I liked To Kreas (lit. “The Meat”). It certainly sets the standard for its category. It could easily have been another modern-style taverna, but it isn’t. It could have been an everyday, trendy restaurant, but it’s more “alternative”. It might even have been an American steakhouse, but its soul is quintessentially Greek. In actual fact, it’s all the above; a combination it pulls off without the slightest hint of awkwardness.
Its owner, Yiannis Roussos, along with the manager, Michalis Angelidis (older readers will remember the nephew of Aris Tsanaklidis from Melrose and later, Melrose Bistro) have succeeded in combining all the diverse elements most adeptly. In doing so, they have created a restaurant with style and attitude which suits Petralona’s vibrancy to a tee. This particular Athens neighbourhood, by the way, is becoming increasingly interesting from a gastronomic viewpoint.
The Josper charcoal oven sets the tone in the kitchen. This amazing oven has gradually become the ultimate marketing tool for restaurants with a focus on quality comfort food. But let’s get back to To Kreas, and in particular, its cuisine. I shall begin at the... end. With my conclusions, that is. I liked the fact they pay special attention to the sourcing of ingredients. I liked the fact there are ideas behind the food, which is flavourful and interesting. I was pleased to see that prices were reasonable. But a little more attention would not go amiss as far as execution is concerned.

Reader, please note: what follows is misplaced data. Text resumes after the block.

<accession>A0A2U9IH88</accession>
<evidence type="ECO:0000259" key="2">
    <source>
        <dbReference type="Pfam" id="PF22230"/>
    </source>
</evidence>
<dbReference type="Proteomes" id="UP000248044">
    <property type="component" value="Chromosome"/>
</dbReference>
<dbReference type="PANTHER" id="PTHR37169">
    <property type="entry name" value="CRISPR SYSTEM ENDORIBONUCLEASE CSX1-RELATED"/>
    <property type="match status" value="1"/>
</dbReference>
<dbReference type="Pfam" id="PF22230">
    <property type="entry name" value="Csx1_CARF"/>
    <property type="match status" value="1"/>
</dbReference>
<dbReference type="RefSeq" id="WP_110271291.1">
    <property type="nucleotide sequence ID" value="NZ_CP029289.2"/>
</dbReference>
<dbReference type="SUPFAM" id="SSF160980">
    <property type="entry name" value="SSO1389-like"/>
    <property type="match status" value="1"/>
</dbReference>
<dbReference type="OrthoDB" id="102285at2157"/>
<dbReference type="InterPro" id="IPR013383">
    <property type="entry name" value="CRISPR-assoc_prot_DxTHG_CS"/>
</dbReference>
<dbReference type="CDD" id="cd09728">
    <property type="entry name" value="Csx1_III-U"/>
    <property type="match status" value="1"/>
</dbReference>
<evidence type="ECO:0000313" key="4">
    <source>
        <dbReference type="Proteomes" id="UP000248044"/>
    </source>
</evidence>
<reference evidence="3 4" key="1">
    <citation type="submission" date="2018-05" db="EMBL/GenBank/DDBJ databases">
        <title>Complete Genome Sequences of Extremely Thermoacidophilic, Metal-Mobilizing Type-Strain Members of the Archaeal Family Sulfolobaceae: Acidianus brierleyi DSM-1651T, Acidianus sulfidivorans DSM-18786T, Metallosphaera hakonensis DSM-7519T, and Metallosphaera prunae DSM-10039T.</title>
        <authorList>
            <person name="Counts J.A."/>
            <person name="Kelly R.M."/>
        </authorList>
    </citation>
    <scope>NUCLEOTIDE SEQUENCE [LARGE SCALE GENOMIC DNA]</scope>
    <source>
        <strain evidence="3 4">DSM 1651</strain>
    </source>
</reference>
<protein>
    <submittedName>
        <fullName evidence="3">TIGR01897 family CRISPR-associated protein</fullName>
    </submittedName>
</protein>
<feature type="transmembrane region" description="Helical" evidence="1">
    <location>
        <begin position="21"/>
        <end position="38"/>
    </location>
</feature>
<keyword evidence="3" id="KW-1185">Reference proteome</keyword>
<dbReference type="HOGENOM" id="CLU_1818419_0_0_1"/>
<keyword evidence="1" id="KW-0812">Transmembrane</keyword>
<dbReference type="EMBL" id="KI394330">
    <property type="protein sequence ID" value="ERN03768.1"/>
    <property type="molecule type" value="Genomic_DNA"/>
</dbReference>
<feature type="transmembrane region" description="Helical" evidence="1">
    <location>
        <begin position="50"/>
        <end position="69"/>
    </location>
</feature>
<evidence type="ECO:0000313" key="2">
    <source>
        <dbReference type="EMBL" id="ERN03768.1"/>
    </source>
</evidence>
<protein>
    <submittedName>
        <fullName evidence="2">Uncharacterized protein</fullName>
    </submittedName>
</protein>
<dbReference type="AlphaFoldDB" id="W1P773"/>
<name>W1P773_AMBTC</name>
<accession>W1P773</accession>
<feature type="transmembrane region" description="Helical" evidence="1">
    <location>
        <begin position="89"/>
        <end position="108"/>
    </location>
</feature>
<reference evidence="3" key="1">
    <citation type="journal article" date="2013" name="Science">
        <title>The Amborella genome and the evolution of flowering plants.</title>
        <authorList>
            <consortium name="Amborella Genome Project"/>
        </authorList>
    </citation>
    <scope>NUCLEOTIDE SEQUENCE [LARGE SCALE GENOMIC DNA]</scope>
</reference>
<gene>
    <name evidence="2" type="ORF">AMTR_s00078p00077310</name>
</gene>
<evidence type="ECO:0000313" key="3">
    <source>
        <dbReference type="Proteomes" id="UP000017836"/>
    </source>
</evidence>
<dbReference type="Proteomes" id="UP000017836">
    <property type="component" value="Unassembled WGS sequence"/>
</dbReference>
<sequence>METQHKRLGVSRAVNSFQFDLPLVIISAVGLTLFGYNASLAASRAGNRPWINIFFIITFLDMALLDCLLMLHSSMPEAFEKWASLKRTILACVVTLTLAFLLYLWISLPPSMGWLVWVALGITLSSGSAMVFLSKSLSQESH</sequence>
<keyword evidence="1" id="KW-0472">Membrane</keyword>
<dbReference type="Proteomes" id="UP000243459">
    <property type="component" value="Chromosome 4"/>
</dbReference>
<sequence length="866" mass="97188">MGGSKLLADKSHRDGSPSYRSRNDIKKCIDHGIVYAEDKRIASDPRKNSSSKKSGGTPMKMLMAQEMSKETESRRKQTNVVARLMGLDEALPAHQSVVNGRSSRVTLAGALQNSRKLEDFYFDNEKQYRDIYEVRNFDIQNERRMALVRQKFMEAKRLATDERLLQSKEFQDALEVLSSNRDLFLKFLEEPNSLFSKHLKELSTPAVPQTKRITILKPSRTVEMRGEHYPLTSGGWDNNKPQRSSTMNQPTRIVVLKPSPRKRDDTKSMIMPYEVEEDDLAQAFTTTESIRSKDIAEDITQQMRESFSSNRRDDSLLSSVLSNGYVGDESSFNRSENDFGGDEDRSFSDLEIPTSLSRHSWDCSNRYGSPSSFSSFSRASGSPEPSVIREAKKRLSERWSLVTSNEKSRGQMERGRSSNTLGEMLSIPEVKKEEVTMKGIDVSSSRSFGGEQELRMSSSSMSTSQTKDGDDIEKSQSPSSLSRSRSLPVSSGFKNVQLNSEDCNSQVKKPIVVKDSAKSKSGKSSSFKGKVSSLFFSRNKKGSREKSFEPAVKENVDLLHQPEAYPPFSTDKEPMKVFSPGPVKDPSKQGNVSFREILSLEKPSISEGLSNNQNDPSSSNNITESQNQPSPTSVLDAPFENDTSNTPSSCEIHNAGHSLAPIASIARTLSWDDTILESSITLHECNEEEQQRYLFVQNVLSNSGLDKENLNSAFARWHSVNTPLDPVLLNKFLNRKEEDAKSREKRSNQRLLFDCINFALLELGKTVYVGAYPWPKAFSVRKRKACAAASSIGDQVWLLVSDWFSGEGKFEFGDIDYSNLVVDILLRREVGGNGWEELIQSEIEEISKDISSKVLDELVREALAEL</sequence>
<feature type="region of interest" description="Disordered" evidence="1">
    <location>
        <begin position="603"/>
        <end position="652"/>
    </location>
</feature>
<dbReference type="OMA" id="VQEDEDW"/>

The baked potato with crème fraîche and (a little) ham was undercooked; the “foodie’s” burger patties with spicy tomato sauce and an egg were delicious but there was absolutely no cohesion, resulting in more of a... mincemeat dish. And when the regular burger patties arrived it became clear why this was so. Again, they were very tasty but fell apart too easily, while the accompanying chickpeas were almost raw. The Iberico spare ribs were very good indeed but should have been cooked a tad longer. On the other hand, the crispy zucchini sticks were impeccable and the dip of goat cheese and tomato paste provided the perfect match. The beef souvlaki deserves an award for tenderness and succulence, while the subtly spicy sauce was sublime. The American Black Angus picanha may have lacked depth of flavour, but it was perfectly cooked, delicious and tender. And the rich garnishes that accompany the meat dishes are another strong point of the restaurant.
Throw in a short but novel wine list with attitude and good prices, a tasty though somewhat “amateurish” mille-feuille with crème pâtissière and fruits of the forest, the friendly, laid back (and again, a little amateurish but here quite fitting) service, and you have the complete picture of a restaurant at which I believe you will have a good time, just like we did.
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